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Texas power use to keep breaking records in this week’s heatwave

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Overhead power lines are seen during record-breaking temperatures in Houston, Texas
Overhead power lines are seen during record-breaking temperatures in Houston, Texas, U.S., February 17, 2021. REUTERS/Adrees Latif/File Photo

June 8 (Reuters) – Power demand in Texas broke the June record on Monday and Tuesday and will keep rising this week until it tops the all-time high as economic growth boosts usage and hot weather causes homes and businesses to crank up their air conditioners.

The Electric Reliability Council of Texas (ERCOT), which operates the grid for more than 26 million customers representing about 90% of the state’s power load, said it had enough resources available to meet forecast demand.

Extreme weather reminds Texans of the 2021 February freeze that left millions without power, water and heat for days during a deadly storm as ERCOT scrambled to prevent a grid collapse after an unusually large amount of generation was shut.

AccuWeather forecast high temperatures in Houston, the biggest city in Texas, would rise from the low 90s Fahrenheit (32.2 Celsius) earlier this week to 102 F on Sunday. That compares with a normal high in the city of 91 F for this time of year.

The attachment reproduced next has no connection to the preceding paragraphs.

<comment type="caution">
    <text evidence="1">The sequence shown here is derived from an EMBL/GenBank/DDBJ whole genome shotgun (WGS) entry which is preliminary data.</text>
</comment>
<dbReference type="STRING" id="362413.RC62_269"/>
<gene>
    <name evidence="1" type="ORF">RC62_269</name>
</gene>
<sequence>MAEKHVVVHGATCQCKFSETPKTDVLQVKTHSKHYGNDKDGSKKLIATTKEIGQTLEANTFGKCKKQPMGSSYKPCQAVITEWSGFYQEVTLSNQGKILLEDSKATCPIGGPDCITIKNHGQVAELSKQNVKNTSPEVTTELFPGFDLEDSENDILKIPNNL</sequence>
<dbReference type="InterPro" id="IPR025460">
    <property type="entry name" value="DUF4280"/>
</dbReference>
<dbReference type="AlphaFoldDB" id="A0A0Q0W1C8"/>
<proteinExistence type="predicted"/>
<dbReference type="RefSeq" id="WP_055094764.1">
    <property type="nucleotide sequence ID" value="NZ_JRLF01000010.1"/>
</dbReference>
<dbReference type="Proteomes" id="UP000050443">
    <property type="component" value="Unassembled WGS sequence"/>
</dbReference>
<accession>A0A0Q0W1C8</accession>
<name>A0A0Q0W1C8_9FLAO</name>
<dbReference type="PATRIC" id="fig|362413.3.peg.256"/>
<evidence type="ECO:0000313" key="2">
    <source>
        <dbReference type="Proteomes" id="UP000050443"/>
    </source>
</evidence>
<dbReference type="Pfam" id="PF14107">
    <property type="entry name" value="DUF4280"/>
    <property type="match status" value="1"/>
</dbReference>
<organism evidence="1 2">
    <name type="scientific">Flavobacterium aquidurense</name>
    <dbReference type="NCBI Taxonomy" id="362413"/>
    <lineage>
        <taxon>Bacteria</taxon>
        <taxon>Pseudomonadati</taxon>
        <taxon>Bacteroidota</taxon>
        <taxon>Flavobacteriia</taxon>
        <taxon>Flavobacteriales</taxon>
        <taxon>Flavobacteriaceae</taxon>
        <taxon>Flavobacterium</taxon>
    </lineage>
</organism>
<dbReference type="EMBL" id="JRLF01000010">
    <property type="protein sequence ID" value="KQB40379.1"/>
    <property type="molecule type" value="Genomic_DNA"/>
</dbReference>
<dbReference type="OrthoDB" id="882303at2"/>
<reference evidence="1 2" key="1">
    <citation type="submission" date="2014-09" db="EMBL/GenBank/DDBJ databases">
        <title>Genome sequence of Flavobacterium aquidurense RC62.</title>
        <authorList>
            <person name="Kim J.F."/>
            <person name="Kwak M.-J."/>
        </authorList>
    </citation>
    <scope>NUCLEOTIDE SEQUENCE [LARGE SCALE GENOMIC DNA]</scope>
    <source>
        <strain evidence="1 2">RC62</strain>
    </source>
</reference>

ERCOT said demand rose to 72,386 MW on Monday and 72,785 MW on Tuesday, topping the prior June record of 70,257 MW in 2021. read more

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One megawatt can power around 1,000 U.S. homes on a typical day, but only about 200 homes on a hot summer day in Texas.

ERCOT forecast peak demand would hit 75,305 MW on Wednesday and 77,166 MW on Thursday, topping the grid’s all-time high of 74,820 MW set in August 2019.

Despite record demand, power prices at the ERCOT North Hub , which includes Dallas, slid to $94 per megawatt hour for Wednesday from $99 for Tuesday.

ERCOT forecast continued economic growth would boost peak demand to 77,317 MW this summer. The grid expects new wind and solar power plants added over the past year would increase resources available this summer to 91,392 MW.

Reuters Graphics Reuters Graphics
Reuters Graphics Reuters Graphics
Reporting by Scott DiSavino Editing by Tomasz Janowski and Louise Heavens

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